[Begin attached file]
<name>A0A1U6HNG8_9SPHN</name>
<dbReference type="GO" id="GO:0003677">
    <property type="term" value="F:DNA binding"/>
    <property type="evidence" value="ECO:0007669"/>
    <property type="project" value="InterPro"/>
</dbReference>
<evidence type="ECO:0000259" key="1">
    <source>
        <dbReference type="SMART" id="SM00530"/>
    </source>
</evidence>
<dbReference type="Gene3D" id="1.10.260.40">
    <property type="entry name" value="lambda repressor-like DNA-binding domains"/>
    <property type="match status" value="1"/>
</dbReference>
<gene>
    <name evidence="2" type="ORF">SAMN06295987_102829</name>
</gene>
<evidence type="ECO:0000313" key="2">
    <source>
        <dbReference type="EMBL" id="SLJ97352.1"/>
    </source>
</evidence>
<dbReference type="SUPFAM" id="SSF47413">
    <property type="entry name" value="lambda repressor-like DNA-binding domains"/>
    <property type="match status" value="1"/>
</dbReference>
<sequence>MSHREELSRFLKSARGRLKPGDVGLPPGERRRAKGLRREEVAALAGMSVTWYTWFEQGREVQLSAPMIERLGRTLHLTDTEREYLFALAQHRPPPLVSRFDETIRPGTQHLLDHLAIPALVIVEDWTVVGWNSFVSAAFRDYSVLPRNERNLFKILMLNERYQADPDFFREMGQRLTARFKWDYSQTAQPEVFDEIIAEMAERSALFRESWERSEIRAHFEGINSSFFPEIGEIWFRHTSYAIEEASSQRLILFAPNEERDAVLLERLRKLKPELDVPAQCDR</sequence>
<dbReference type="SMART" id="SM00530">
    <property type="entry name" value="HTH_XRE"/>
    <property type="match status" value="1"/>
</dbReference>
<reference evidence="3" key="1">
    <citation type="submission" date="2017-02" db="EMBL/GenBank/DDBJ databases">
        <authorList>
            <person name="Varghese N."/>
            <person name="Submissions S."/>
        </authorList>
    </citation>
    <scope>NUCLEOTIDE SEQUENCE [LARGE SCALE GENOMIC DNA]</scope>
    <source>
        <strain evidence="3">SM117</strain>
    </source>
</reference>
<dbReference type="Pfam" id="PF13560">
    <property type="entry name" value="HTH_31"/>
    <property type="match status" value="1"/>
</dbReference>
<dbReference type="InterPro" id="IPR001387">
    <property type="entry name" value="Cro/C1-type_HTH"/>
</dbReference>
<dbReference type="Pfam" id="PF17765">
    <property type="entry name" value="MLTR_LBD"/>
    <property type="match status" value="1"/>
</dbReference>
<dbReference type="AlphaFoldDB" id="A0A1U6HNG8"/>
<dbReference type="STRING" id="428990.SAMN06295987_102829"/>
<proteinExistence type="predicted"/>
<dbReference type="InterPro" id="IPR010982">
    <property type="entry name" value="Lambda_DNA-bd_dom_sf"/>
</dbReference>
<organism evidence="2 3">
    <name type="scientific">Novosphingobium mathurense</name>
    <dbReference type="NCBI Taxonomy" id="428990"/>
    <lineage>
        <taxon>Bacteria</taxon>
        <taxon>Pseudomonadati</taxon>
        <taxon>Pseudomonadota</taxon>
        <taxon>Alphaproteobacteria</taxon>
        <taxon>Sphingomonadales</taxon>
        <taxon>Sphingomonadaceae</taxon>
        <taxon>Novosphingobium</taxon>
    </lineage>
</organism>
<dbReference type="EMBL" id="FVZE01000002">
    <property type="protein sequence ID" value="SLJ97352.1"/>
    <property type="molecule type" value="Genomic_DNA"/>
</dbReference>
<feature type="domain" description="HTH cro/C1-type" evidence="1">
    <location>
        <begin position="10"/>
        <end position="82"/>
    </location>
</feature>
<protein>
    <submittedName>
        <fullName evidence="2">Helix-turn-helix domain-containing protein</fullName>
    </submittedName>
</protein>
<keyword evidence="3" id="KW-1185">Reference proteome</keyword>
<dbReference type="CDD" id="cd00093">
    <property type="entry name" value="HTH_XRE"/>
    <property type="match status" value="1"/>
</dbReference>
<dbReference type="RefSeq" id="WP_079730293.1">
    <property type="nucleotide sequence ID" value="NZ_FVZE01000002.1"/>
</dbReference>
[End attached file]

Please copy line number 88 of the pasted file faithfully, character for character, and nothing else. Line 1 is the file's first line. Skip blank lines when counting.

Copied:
    </submittedName>